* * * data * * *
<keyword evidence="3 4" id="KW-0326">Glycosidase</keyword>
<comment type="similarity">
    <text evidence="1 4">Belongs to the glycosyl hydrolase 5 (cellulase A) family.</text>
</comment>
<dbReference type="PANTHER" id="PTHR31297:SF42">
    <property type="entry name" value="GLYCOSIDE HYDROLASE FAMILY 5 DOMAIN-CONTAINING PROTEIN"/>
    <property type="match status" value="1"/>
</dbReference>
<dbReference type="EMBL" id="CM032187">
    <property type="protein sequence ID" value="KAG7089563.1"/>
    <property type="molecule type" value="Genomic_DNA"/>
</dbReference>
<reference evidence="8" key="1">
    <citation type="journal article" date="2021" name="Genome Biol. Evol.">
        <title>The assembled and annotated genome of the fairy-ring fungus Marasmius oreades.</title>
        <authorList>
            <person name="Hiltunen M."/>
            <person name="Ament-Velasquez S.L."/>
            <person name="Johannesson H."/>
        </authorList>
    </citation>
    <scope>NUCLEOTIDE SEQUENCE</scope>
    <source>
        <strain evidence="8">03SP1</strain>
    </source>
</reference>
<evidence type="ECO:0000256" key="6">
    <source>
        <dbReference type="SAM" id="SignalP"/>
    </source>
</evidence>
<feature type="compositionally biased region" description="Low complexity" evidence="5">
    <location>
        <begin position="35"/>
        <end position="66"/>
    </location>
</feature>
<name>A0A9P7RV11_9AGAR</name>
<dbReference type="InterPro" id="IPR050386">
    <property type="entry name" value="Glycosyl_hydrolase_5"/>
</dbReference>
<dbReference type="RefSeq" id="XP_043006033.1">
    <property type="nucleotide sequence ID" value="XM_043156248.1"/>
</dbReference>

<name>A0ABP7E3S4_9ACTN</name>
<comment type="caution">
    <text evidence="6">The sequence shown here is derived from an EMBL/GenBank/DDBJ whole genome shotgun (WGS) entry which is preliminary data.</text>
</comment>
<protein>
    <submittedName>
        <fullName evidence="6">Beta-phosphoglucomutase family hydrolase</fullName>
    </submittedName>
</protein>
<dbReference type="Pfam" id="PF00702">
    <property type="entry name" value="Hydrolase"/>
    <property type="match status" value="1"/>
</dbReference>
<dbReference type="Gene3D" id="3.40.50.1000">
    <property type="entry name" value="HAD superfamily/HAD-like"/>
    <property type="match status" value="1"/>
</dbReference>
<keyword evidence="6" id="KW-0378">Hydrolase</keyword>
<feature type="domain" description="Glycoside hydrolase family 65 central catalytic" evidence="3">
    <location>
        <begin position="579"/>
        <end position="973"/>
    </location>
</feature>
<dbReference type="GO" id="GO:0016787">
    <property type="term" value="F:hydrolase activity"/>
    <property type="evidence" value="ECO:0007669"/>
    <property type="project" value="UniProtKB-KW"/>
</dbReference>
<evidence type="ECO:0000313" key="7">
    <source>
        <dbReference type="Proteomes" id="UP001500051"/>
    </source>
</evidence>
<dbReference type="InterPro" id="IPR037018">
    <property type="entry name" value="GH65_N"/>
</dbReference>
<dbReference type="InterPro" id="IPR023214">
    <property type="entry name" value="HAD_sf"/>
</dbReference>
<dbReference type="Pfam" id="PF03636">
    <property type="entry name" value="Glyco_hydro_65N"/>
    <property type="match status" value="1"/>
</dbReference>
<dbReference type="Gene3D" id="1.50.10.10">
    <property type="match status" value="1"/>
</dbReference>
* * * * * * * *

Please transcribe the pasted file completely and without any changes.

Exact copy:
<keyword evidence="3 4" id="KW-0326">Glycosidase</keyword>
<comment type="similarity">
    <text evidence="1 4">Belongs to the glycosyl hydrolase 5 (cellulase A) family.</text>
</comment>
<dbReference type="PANTHER" id="PTHR31297:SF42">
    <property type="entry name" value="GLYCOSIDE HYDROLASE FAMILY 5 DOMAIN-CONTAINING PROTEIN"/>
    <property type="match status" value="1"/>
</dbReference>
<dbReference type="EMBL" id="CM032187">
    <property type="protein sequence ID" value="KAG7089563.1"/>
    <property type="molecule type" value="Genomic_DNA"/>
</dbReference>
<reference evidence="8" key="1">
    <citation type="journal article" date="2021" name="Genome Biol. Evol.">
        <title>The assembled and annotated genome of the fairy-ring fungus Marasmius oreades.</title>
        <authorList>
            <person name="Hiltunen M."/>
            <person name="Ament-Velasquez S.L."/>
            <person name="Johannesson H."/>
        </authorList>
    </citation>
    <scope>NUCLEOTIDE SEQUENCE</scope>
    <source>
        <strain evidence="8">03SP1</strain>
    </source>
</reference>
<evidence type="ECO:0000256" key="6">
    <source>
        <dbReference type="SAM" id="SignalP"/>
    </source>
</evidence>
<feature type="compositionally biased region" description="Low complexity" evidence="5">
    <location>
        <begin position="35"/>
        <end position="66"/>
    </location>
</feature>
<name>A0A9P7RV11_9AGAR</name>
<dbReference type="InterPro" id="IPR050386">
    <property type="entry name" value="Glycosyl_hydrolase_5"/>
</dbReference>
<dbReference type="RefSeq" id="XP_043006033.1">
    <property type="nucleotide sequence ID" value="XM_043156248.1"/>
</dbReference>

<name>A0ABP7E3S4_9ACTN</name>
<comment type="caution">
    <text evidence="6">The sequence shown here is derived from an EMBL/GenBank/DDBJ whole genome shotgun (WGS) entry which is preliminary data.</text>
</comment>
<protein>
    <submittedName>
        <fullName evidence="6">Beta-phosphoglucomutase family hydrolase</fullName>
    </submittedName>
</protein>
<dbReference type="Pfam" id="PF00702">
    <property type="entry name" value="Hydrolase"/>
    <property type="match status" value="1"/>
</dbReference>
<dbReference type="Gene3D" id="3.40.50.1000">
    <property type="entry name" value="HAD superfamily/HAD-like"/>
    <property type="match status" value="1"/>
</dbReference>
<keyword evidence="6" id="KW-0378">Hydrolase</keyword>
<feature type="domain" description="Glycoside hydrolase family 65 central catalytic" evidence="3">
    <location>
        <begin position="579"/>
        <end position="973"/>
    </location>
</feature>
<dbReference type="GO" id="GO:0016787">
    <property type="term" value="F:hydrolase activity"/>
    <property type="evidence" value="ECO:0007669"/>
    <property type="project" value="UniProtKB-KW"/>
</dbReference>
<evidence type="ECO:0000313" key="7">
    <source>
        <dbReference type="Proteomes" id="UP001500051"/>
    </source>
</evidence>
<dbReference type="InterPro" id="IPR037018">
    <property type="entry name" value="GH65_N"/>
</dbReference>
<dbReference type="InterPro" id="IPR023214">
    <property type="entry name" value="HAD_sf"/>
</dbReference>
<dbReference type="Pfam" id="PF03636">
    <property type="entry name" value="Glyco_hydro_65N"/>
    <property type="match status" value="1"/>
</dbReference>
<dbReference type="Gene3D" id="1.50.10.10">
    <property type="match status" value="1"/>
</dbReference>